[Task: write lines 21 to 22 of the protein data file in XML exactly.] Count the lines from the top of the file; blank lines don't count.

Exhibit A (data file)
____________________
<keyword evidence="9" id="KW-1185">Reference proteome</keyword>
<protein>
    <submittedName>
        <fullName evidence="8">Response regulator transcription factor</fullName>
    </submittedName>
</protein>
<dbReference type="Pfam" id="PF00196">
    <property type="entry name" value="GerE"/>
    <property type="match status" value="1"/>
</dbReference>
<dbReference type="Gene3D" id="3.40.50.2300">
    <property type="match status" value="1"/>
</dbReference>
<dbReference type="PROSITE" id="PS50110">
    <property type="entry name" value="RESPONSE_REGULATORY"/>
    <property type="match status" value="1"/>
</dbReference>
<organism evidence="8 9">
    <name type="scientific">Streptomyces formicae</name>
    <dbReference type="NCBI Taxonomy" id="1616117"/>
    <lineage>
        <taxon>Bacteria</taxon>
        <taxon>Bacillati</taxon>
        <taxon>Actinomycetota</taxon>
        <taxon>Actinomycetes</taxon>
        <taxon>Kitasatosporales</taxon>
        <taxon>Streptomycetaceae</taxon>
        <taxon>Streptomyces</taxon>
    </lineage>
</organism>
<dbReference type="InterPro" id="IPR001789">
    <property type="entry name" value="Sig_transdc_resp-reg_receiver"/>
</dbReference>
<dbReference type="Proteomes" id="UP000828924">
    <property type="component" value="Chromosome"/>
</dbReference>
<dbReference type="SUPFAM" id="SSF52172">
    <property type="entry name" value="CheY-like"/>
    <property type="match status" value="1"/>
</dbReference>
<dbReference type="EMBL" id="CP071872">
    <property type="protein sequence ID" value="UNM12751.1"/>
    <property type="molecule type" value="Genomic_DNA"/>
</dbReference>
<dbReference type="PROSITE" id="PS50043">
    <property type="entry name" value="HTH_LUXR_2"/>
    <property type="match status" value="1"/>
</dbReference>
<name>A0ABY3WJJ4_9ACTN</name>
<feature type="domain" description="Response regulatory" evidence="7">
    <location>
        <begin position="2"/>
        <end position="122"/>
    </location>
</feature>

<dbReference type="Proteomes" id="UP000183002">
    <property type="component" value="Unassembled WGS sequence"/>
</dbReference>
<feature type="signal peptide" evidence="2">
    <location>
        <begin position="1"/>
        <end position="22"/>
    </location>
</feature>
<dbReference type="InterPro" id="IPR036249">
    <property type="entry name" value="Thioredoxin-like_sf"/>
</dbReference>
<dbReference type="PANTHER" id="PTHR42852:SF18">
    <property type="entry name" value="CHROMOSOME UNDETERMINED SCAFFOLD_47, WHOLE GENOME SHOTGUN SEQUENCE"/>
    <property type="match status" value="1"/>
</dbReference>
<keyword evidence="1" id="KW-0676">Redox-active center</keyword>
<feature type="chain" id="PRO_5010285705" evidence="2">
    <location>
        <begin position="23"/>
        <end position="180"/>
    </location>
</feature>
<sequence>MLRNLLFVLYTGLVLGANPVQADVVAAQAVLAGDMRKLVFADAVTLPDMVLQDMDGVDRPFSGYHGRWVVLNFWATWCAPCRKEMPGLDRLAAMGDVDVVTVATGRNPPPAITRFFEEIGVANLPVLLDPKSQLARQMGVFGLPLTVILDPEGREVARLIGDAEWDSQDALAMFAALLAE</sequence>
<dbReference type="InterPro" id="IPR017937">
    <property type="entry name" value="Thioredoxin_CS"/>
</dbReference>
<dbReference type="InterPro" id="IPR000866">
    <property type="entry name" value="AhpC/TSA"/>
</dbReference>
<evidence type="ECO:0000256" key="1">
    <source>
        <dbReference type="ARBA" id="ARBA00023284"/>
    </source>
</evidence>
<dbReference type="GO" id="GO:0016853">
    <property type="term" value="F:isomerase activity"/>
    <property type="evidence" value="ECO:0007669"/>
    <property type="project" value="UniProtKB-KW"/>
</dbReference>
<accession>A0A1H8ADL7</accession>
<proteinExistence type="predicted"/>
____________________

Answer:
    <lineage>
        <taxon>Bacteria</taxon>